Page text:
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OTHER ARTICLES Last modified on November 16, 2017

Analyse that!

Airports can transform the passenger experience with next generation analytics, writes Niels Kroese.

Although everyone travels for different reasons and in different ways, we all essentially want the same thing from air travel – a seamless, connected journey.

We dream of moving smoothly through the airport from the minute we arrive to boarding the plan, passing effortlessly through check-in and security before enjoying some stress free shopping and dining or maybe simply checking emails over the free Wi-Fi or visiting the airline lounge.

The reality, unfortunately, is often very different and, for most of us, our journey is far from a seamless experience.

But it doesn’t have to be this way, as each point along our journey presents numerous opportunities for the airport to better understand their passengers through data, and subsequently improve their airport experience.

So why in today’s hyper-connected world, are so many airport hubs still failing – or are completely unable – to join the dots?

The widespread use of beacons and other proximity sensors are, of course, already helping airports track passengers across their facilities.

But this doesn’t reveal who the passenger is, whether they’re travelling with anyone or, in fact, much else at all. In isolation, and without analytics, the value of the data is limited.

Similarly, heat map technology might help airports identify and alleviate queue congestion and bottlenecks, but if a particular passenger is frequently affected and decides to use an alternative hub as a result, the airport might never know. There’s only so far
we can go with anonymous data.

Simply put, airports need to better understand who is in their terminal. The irony is that the data exists; as the airlines know who is travelling, retailers know who is buying and the border authorities know who is leaving.

But without all stakeholders on-board to share insights – not to mention the technological, regulatory and economic challenges around it – initiatives are sometimes difficult to get off the ground. However, there are still pockets of data to exploit.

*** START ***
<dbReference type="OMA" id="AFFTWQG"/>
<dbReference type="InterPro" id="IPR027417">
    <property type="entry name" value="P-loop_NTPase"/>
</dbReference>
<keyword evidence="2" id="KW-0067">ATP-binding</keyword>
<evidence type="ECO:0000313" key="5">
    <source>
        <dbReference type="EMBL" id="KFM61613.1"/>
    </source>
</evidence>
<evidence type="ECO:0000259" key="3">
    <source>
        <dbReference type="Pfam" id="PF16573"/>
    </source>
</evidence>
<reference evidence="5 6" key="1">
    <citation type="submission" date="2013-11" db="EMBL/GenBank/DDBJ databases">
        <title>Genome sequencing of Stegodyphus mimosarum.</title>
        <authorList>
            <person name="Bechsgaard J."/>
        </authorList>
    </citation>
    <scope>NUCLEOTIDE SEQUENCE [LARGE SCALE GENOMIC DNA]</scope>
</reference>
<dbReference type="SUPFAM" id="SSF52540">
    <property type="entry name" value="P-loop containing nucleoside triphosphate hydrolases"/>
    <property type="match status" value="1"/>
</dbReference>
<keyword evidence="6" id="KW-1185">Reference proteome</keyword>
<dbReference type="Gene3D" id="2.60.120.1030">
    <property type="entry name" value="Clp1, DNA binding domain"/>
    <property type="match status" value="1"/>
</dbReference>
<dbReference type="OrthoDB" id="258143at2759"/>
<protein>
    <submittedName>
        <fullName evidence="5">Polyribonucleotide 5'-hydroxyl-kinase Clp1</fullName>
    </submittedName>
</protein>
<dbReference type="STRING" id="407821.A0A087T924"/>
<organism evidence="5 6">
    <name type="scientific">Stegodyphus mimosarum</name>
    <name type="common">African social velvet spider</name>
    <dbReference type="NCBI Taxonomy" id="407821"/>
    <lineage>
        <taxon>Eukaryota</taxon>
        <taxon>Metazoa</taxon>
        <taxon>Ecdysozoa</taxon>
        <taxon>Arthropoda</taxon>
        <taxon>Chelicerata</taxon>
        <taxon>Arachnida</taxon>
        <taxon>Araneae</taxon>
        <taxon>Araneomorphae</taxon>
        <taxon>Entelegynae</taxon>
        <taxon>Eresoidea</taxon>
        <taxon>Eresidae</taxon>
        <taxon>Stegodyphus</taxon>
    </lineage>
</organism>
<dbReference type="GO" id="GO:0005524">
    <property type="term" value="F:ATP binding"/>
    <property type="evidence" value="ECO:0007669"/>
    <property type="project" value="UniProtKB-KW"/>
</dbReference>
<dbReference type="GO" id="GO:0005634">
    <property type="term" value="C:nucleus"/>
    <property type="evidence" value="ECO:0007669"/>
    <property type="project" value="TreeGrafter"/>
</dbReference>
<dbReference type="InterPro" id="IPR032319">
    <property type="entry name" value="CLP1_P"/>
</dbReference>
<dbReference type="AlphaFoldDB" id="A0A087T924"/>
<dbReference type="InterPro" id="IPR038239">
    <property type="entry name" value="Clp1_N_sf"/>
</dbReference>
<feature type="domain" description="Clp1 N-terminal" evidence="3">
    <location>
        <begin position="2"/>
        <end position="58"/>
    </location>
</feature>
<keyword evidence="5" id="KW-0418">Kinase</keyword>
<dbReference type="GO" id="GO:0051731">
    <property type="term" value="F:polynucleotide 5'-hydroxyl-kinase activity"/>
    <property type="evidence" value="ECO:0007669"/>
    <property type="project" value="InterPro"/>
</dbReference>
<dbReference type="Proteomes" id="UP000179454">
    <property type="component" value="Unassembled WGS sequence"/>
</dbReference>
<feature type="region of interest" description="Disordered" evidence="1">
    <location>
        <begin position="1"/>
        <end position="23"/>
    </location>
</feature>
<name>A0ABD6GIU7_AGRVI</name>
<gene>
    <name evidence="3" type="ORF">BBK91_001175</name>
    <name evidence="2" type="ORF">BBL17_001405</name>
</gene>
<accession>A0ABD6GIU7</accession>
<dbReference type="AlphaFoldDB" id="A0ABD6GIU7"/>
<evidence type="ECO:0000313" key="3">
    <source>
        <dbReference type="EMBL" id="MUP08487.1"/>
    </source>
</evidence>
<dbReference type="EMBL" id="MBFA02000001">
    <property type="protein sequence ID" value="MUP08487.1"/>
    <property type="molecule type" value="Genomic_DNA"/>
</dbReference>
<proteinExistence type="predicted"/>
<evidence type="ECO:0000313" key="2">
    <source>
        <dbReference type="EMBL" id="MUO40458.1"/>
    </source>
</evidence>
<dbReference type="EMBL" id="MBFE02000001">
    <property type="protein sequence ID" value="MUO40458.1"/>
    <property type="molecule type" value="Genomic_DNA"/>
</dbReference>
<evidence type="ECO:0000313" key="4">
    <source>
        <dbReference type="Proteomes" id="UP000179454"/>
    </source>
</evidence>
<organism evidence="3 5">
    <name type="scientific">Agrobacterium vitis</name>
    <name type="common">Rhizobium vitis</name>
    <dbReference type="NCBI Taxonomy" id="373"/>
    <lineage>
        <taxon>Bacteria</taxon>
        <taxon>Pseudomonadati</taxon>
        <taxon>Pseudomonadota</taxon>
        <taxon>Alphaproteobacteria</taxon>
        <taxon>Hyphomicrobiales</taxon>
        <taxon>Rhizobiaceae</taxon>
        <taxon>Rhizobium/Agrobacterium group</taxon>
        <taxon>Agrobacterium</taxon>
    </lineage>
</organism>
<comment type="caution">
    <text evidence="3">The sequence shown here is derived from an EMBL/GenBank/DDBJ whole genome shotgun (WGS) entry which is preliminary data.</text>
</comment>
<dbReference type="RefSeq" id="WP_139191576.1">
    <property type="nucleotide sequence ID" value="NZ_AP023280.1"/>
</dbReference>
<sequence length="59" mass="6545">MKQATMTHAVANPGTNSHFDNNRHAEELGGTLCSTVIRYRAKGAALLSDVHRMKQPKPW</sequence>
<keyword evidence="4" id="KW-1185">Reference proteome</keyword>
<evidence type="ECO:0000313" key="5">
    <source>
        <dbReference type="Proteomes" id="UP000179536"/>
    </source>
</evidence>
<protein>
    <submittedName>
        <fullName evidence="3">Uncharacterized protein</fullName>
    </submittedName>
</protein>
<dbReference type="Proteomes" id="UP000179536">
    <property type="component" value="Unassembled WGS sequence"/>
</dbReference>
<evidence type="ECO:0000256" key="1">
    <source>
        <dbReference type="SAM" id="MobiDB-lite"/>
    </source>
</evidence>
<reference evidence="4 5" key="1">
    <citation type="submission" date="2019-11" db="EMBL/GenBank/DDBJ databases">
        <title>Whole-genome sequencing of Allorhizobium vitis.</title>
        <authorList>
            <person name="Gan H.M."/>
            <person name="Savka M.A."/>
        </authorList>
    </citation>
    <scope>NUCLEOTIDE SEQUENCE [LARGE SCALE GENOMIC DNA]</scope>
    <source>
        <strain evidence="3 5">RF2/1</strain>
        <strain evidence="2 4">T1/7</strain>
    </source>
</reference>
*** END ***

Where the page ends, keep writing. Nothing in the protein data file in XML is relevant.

For many hubs, it’s best to start small and build from there. Nice Côte d’Azur Airport, in southern France, for example, has developed a simple but effective opt-in scheme for passengers to have each departure and retail purchase tracked via their boarding pass.

After 10 departures, the passenger is eligible for fast-track services, VIP lounges and more, driving further insight. Membership points accrue and accelerate status for the following year, prompting continued engagement.

In return the airport gets a wealth of data, and the use of back-end analytics will allow it to develop a profile of each passenger that constantly evolves over time. The airport can then use this insight to predict the future behaviour of travellers and deliver actionable insight.”

As long as the benefits are right, passengers will be willing to share their data.

And by combining this type of information with other data sources and analytics, airports can go even deeper.

Wi-Fi sensors, for instance, show when the same device is in a terminal and allow for a mass of other actionable analytics through usage, such as language preference, demographic and interests.

And although it is probably an unpopular thing to say, the data collected from cameras with facial recognition could significantly enhance an airport’s ability to build up accurate passenger profiles.

How often does passenger use the terminal, for example? How long do they spend in specific areas? What do they eat and drink? How much do they spend and what they spend it on?

Pain points are also revealed such as queuing times at check-in and security, both of which can impact on a passenger’s retail and F&B spend. Indeed, according to SITA’s research, an extra 10 minutes spent at security may reduce retail spend by as much as 30%.

With a robust analytics engine that learns as data is fed in from multiple sources, any airport vision for transformation can finally take-off.

And with global air passenger numbers expected to double to 14.6 billion by 2029, if a data-driven journey to new customer personalisation horizons isn’t part of the strategy now, expect turbulence ahead.

About the author

Niels Kroese is Unisys’ head of sales for airports & airlines across Europe, the Middle East and Africa (EMEA).

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